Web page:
In order to understand the new regional and local conflicts resulting from water scarcity, we must first turn briefly toward the historic inequality of these two highland cities, which comprise part of the same metropolis, but can be thought of as radically opposite urban environments. La Paz, founded in 1548, is the seat of legislative and executive power in Bolivia, which historically served as the supply center for the silver producing colonial city of Potosí and the Pacific Ocean harbors. El Alto, on the other hand, was part of the rural periphery that extended alongside this important commercial center, but was comprised mainly of indigenous peasant communities (see Carlos Revilla, “Understanding the Mobilizations of October 2003.” In Remapping Bolivia: Resources, Territory and Indigeneity in a Plurinational State, edited by Nicole Fabricant and Bret Gustafson, Santa Fe, NM: SAR Press, 2011).

However, in the 20th century, due to both environmental and economic factors, El Alto began to urbanize at a very rapid rate, becoming an urban metropolis in its own right. Alteños initially created their own neighborhood organizations (called neighborhood boards)—which were essentially community organizations petitioning for and legalizing land tenure, accessing critical services, and building infrastructure—at a local level. These neighborhood boards still remain critical to accessing basic infrastructure and come together into a regional federation called FEJUVE, the Federation of Neighborhood Boards of El Alto (Federación de Juntas Vecinales) which represent the collective interests of disparate neighborhoods comprising this municipality. The FEJUVE, more recently, has also become the engine of radical protest and change, as its people took to the streets in the 2000s to reclaim resources, both water and gas, from transnational corporations.

On top of uneven access and distribution of water due to neoliberal and post-neoliberal policies, radical shifts in temperature have led to melting glaciers, important buffers of water supply during the dry season. Dirk Hoffman, a German glaciologist living in Bolivia and studying glacier melt, commented, “It is easier to measure climate change in rural areas because of the physical effects of drought, increases in pests, and difficulties of production, however, it is nearly impossible to measure climate change in urban El Alto because of so many other factors that interact with climate change” (interview, August 2, 2010). Residents perceive climate change in the form of a stronger sun, hotter days, erratic weather patterns, and a measurable lack of water in their wells. As one resident in El Alto remarked, “We know that climate change is happening because it’s getting hotter and hotter. In the past, we would put a shirt out to dry and it would take days … now it only takes hours” (interview, July 19, 2010).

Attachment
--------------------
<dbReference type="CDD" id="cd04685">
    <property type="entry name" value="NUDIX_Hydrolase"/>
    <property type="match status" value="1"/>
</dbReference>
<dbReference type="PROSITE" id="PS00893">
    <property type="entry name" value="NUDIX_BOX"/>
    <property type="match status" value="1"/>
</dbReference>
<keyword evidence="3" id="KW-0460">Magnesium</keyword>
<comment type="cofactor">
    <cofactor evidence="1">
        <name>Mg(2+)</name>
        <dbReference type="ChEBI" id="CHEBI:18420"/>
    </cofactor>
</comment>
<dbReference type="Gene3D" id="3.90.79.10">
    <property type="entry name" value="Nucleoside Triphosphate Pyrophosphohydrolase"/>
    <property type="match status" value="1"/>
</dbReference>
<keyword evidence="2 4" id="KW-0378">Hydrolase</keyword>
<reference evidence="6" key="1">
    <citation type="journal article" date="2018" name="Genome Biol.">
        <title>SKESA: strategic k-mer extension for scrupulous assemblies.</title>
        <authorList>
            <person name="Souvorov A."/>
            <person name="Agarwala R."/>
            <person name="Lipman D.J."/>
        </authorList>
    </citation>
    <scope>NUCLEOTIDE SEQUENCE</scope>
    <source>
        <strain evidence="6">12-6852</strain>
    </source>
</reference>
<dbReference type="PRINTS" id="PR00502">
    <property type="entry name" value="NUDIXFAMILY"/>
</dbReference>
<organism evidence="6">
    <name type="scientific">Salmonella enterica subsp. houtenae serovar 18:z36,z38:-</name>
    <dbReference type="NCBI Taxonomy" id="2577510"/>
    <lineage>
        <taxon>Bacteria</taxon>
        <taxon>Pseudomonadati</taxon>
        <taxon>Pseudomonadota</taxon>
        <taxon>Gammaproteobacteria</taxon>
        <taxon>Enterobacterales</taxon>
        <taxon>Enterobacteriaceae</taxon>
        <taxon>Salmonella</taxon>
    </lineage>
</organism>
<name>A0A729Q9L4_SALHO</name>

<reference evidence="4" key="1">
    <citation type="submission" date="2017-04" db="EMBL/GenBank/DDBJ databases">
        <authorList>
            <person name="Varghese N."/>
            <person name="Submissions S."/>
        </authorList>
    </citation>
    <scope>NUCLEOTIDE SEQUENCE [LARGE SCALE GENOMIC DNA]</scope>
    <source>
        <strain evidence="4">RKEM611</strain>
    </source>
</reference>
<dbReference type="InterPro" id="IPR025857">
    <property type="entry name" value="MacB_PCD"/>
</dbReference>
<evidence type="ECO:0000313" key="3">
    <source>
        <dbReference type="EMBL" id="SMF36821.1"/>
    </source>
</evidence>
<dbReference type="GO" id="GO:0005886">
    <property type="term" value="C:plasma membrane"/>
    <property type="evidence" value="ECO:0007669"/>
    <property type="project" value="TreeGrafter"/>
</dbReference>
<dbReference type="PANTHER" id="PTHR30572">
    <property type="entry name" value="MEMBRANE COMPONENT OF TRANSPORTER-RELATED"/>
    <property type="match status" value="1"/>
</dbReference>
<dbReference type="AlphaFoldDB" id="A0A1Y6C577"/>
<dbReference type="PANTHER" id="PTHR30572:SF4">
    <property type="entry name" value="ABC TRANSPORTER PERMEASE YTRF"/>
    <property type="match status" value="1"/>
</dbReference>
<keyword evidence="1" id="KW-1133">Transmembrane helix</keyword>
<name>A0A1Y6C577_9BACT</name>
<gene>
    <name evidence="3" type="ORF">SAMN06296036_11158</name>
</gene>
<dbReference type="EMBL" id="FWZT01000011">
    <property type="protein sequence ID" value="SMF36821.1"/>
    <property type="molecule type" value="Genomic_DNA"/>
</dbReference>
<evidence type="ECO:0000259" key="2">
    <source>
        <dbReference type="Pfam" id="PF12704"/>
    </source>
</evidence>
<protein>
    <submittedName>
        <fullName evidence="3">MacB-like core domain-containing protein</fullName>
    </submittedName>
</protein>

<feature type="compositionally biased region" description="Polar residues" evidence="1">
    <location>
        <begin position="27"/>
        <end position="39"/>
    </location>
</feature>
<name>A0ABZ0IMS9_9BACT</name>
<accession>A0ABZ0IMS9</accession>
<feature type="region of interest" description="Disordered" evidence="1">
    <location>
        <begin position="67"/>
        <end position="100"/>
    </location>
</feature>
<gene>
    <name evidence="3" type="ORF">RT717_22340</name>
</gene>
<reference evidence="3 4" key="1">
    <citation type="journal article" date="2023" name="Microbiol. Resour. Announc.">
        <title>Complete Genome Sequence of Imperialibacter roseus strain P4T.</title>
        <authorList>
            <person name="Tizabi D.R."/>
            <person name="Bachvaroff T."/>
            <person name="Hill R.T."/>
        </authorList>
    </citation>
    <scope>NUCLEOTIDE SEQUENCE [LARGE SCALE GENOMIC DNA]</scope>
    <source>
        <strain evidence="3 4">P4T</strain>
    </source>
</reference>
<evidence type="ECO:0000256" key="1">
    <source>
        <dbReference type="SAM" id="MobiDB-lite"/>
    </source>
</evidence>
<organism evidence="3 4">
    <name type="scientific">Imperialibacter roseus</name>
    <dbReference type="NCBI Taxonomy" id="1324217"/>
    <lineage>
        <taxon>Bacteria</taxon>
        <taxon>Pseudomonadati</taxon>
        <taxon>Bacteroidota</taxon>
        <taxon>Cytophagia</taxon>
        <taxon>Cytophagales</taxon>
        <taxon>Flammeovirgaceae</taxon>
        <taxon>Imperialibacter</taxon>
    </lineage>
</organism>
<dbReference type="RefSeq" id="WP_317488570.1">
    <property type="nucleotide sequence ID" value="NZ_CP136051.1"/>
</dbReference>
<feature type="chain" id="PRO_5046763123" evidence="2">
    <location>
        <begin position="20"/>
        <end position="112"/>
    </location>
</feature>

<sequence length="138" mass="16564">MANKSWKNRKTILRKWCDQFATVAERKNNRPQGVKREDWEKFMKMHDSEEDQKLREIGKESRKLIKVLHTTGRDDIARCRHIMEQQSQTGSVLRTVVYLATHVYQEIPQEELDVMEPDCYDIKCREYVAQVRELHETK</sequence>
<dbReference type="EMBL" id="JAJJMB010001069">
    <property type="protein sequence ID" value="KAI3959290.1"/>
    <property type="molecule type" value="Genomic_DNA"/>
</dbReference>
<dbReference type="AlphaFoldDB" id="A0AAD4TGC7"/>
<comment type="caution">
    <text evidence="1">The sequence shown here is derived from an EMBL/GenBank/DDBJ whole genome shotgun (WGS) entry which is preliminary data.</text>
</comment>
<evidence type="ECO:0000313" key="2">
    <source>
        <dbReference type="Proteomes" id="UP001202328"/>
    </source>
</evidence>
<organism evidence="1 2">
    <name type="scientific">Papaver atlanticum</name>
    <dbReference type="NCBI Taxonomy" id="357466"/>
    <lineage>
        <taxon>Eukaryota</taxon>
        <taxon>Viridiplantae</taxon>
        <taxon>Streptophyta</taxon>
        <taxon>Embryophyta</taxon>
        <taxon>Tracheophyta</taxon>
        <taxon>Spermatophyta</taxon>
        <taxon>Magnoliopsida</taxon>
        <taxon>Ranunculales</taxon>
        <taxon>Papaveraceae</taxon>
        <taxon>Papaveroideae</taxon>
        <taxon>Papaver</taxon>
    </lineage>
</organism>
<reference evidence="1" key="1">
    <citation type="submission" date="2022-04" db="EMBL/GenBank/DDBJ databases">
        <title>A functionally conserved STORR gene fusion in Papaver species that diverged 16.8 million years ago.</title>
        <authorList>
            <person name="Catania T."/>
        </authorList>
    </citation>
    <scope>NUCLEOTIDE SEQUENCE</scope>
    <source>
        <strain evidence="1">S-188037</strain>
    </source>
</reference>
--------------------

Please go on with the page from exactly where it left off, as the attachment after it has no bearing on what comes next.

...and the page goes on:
While community residents in some of these peripheral neighborhoods seemed at a loss for how to organize around issues of climate change and water scarcity, the regional leaders of the FEJUVE had a plan for the city of El Alto. The FEJUVE initially supported the creation of EPSAS (the new state-based water company that was created as a temporary solution post-privatization); now, however, they are promoting the development of an independent and autonomous water company built upon Aymara principles of social justice, reciprocity and equality. While FEJUVE-El Alto calls for a water company independent from La Paz, municipal agents in La Paz are pushing for a more centralized plan called “Agua Para Todos,” which would involve a single water company based in El Alto with representatives from national, regional, and municipal governments, and neighborhood organizations, making decisions about larger-scale infrastructure. Funding would come from a combination of user fees, foreign aid, investment and federal funds. FEJUVE-El Alto remains suspicious of La Paz’s proposal for a centralized water company: many of these suspicions were couched in the language and discourse of historic inequality, deep racism, and failure of La Paz officials to deliver on promised services/infrastructure. One representative noted, “We are talking about [an extension of the neoliberal project], a business of and for water…we should continue to observe this problem. To us, [their plan], appears laughable” (El Alteño, February 27, 2010). While both La Paz and El Alto might rely upon the same water resources of glaciers located high above the cities, they have radically different and conflicting visions for how to address the problem. Further, neither plan pays more than lip service to global warming and the potential for increased regional conflict with worsening water scarcity.